Code:
      vector<int> v2(&v1[0], &v1[5]);  // the compiler allows this

  4. #4
    and the Hat of Guessing tabstop's Avatar
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    Because the compiler wants iterators. It does not require std::vector<int>::iterators, just iterators -- and specifically, two iterators of the same type (which these are -- int* is an iterator).

  5. #5
    Captain Crash brewbuck's Avatar
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    Quote Originally Posted by R.Stiltskin View Post
    I guess the real point of my question is, since that constructor wants iterators, why does it let me get away with
    Code:
      vector<int> v2(&v1[0], &v1[5]);  // the compiler allows this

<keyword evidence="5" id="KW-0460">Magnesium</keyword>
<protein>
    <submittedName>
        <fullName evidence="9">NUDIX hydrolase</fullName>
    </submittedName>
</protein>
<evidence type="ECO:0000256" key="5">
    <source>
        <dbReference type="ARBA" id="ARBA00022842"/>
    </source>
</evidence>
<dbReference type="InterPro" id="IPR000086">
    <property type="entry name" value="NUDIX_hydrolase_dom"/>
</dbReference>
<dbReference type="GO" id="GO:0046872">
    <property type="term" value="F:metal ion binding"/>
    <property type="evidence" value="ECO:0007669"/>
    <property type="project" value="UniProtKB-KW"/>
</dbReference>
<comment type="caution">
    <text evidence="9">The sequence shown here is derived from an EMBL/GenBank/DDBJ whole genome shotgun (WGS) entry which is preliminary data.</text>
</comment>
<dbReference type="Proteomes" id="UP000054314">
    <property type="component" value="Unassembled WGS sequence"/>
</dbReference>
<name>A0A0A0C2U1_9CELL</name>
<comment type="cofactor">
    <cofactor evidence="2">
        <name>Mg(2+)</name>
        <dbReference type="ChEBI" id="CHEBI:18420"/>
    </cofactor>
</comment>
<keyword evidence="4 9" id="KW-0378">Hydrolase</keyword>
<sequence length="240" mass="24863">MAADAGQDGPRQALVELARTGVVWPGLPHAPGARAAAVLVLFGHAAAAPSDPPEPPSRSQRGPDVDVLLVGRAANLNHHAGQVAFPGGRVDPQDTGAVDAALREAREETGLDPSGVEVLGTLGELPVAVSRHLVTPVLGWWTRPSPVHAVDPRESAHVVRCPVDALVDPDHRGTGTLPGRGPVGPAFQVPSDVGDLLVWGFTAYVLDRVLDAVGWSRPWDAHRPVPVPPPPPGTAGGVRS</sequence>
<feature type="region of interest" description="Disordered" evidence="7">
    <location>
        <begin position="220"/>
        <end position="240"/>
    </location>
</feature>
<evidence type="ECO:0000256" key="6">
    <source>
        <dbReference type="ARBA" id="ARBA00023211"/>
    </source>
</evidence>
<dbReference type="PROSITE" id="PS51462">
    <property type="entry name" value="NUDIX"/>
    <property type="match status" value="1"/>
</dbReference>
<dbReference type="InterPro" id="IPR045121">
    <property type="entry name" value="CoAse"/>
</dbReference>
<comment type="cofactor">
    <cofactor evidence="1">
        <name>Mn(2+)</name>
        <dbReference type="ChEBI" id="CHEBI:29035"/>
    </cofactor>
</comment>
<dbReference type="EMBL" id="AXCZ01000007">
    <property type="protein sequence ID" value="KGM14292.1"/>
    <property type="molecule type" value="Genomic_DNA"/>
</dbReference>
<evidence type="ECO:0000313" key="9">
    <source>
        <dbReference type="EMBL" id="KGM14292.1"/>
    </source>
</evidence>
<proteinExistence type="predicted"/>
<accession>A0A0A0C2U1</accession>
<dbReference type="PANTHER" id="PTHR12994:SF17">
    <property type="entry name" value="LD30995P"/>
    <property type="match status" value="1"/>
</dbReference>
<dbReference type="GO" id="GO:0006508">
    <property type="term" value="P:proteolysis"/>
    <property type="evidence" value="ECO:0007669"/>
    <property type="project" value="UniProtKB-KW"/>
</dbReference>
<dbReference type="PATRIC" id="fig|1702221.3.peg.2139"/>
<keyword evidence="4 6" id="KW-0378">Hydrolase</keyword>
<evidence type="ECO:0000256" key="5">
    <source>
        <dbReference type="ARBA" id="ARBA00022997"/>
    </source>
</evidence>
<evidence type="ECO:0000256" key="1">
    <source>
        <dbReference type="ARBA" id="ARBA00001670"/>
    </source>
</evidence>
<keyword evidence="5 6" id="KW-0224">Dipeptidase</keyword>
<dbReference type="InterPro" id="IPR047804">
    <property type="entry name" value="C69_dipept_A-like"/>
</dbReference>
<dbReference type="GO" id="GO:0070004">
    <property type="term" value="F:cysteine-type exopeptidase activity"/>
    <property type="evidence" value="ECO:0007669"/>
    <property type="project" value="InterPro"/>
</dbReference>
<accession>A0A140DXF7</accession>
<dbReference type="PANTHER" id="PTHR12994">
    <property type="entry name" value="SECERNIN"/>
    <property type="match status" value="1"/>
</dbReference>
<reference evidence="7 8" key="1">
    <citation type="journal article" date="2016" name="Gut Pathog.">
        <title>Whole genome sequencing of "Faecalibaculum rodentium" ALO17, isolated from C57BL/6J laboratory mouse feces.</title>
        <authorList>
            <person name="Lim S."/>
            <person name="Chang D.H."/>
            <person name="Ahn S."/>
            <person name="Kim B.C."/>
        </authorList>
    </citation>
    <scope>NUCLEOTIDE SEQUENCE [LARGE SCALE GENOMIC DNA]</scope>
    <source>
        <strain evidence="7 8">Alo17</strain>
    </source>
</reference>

Because a pointer IS an iterator, in the sense this constructor wants. &v1[0] is of type int *, which is a perfectly meaningful iterator type
    Code:
    //try
    //{
    	if (a) do { f( b); } while(1);
    	else   do { f(!b); } while(1);
    //}

  6. #6
    The larch
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    Because the signature of the constructor is as follows:

    Code:
    template <class Iter>
    vector(Iter from, Iter to)
    where Iter can be a suitable pointer, vector::iterator, list::iterator, my_random_sequence_generator::iterator etc.

    As you can see both arguments must be of the same type.
    I might be wrong.

    Thank you, anon. You sure know how to recognize different types of trees from quite a long way away.
    Quoted more than 1000 times (I hope).

  7. #7
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    I have looked through the standard for a related question, but I can't find it. So I'll add it here, as it is interesting for the OP as well...
    The OP uses v1.begin() + 5. How is this defined for iterators? As I understand it, it is not defined to be a constant time operation; it may be implemented as O(n). &v1[5], however, is defined to be constant time.